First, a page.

Gun Crime Cases We Handle
Our dedicated Los Angeles criminal defense law firm has handled a variety of gun cases, including:
- Aggravated assault with a deadly weapon – California Penal Code 245(a)(1)
- Assault with a weapon – California Penal Code 245(a)(2)
- Brandishing a firearm – California Penal Code section 417
- Carrying a concealed and/or loaded handgun – California Penal Code 25400
- Dealing in assault weapons without a license – California Penal Code 26500
- Illegal discharge of firearms – California Penal Code 246.3
- Improper handling of a firearm in a motor vehicle – California Penal Code 25850
- Making false statements to obtain firearms – California Penal Code 115
- Manufacture or possession of destructive devices – California Penal Code 18720
- Transfer of large-capacity magazines – California Penal Code 32310
- Use of firearms in a restricted area or for self-defense – California Penal Code 171.7
- Possession of grenade launchers, grenades, machine guns, multi-burst trigger activators, shotguns and short-barreled rifles, silencers, etc. – California Penal Code 18710
- Possession of prohibited weapons such as billy clubs, switchblade knives, and brass knuckles – California Penal Code 16590
- Possession of unregistered firearms or assault weapons – California Penal Code 12031 and 25850
- Possession of a weapon by a convicted felon – California Penal Code 29800
Levels of Weapons Charges in California
Some gun crimes are charged as misdemeanors, while others are charged as felonies. A third category are known as “wobblers.” These offenses may be charged as misdemeanors or felonies, depending on the nature of the crime.
Most misdemeanor gun crimes involve the illegal use, sale, or possession of a gun. Examples include:
- Carrying a loaded firearm ─ California Penal Code 25850
- Selling a firearm without a license ─ California Penal Code 26500
- Brandishing a firearm ─ California Penal Code 417
- Carrying a concealed weapon ─ California Penal Code 25400
Felony gun crimes include:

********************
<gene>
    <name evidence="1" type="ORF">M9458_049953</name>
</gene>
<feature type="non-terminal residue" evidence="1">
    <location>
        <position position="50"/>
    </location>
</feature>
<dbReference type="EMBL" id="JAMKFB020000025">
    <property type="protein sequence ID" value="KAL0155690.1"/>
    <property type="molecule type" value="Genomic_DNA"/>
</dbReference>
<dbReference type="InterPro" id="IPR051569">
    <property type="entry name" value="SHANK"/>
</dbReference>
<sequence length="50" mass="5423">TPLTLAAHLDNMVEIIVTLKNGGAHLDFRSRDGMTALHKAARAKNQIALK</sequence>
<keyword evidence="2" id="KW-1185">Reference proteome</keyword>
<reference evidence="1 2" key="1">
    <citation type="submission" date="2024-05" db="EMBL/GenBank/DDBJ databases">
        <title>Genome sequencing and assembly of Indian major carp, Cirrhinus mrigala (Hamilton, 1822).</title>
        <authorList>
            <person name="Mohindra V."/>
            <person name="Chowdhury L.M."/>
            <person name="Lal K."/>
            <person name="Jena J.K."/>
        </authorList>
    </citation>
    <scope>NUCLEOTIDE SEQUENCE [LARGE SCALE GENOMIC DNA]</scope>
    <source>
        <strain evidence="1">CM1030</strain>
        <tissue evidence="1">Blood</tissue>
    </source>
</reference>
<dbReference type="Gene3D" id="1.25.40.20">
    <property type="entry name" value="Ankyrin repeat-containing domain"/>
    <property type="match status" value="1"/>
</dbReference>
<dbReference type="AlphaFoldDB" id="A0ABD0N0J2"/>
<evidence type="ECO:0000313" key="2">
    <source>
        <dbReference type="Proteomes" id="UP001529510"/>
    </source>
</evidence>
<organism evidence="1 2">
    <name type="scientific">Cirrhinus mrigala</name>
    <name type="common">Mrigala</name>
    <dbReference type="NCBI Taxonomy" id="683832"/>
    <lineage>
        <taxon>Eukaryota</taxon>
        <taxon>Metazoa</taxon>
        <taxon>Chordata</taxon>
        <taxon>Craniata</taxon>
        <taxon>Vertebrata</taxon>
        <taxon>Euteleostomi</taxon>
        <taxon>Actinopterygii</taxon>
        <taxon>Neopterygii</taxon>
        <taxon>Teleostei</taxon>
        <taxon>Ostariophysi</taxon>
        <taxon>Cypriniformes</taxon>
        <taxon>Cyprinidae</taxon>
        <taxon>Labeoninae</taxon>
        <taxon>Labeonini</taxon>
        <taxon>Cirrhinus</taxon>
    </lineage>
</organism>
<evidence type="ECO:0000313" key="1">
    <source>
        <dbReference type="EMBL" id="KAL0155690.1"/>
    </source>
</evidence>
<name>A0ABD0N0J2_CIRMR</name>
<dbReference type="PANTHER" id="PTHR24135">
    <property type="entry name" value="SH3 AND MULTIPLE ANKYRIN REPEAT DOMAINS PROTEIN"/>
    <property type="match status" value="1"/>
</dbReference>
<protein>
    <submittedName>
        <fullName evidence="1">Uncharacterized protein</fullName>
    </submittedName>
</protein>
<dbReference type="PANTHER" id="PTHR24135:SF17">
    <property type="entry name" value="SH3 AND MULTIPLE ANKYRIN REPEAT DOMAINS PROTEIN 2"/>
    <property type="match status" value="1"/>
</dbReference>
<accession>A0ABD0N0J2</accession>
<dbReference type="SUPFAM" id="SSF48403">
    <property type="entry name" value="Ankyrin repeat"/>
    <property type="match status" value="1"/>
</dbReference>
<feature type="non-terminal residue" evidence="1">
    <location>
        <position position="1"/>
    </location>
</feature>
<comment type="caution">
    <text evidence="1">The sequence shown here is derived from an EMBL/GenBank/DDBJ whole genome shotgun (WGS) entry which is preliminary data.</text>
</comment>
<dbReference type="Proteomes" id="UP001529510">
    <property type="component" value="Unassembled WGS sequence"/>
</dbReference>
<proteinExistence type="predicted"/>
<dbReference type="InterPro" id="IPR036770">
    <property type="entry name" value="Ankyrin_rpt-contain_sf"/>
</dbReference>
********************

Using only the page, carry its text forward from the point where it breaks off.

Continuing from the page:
- Shooting at inhabited or occupied buildings or vehicles ─ California Penal Code 246
- Assault with a firearm ─ California Penal Code 245
- Possession of destructive device materials ─ California Penal 18720
- Drive-by shooting ─ California Penal Code 26100
Additionally, crimes involving guns are punished more harshly than those not involving guns. These are known as “gun enhancements.”
If a gun is involved in an underlying crime, as much as 10 additional years of prison time may be added to your sentence. If the gun was fired and injured another person, even more time will be added.
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Common Defenses to Gun Charges
A conviction requires proof beyond a reasonable doubt that the defendant committed the crime. Defense attorneys may employ a variety of strategies to put this standard out of reach.
Common defenses to gun crimes include:
- Fourth Amendment: Due to Fourth Amendment protections, the police are only allowed to search your person and property under certain circumstances. If the gun was discovered during an illegal search, the case may be dropped.
- The gun isn’t yours: For example, your attorney may be able to show that the gun belonged to someone else, such as a person who had been in your vehicle previously.
- Fired by mistake: Some gun crimes require the defendant to have intentionally pulled the trigger. In this case, your attorney may be able to show that the weapon was fired accidently.
- Entrapment: The police cannot coerce you, whether through harassment or threat, to commit a crime.
- Self-defense: Your attorney may be able to show that you were in fear for your life and had to act in self-defense.
Each case has a unique set of circumstances, and there will be many opportunities for a skilled weapons charges attorney to argue on your behalf. The sooner you begin working with a lawyer, the better.
Who Is Prohibited from Owning a Gun in California?
Although most people in California who are 21 or older are able to own a gun, the state prevents certain people from owning firearms on the grounds of public safety. You may be prohibited from owning a gun if:
- You’re a convicted felon.
- You’ve been convicted of certain domestic violence crimes.
- You’re addicted to narcotics.
- You’ve been convicted of a hate crime, a firearms crime, or a crime involving violence.
- You know you’re subject to an outstanding arrest warrant for a firearms offense.
- You’re prevented from owning a firearm under the terms of your probation.
- You are subject to a restraining order a protective order.
- You have a history of severely impairing mental illness or chronic alcoholism.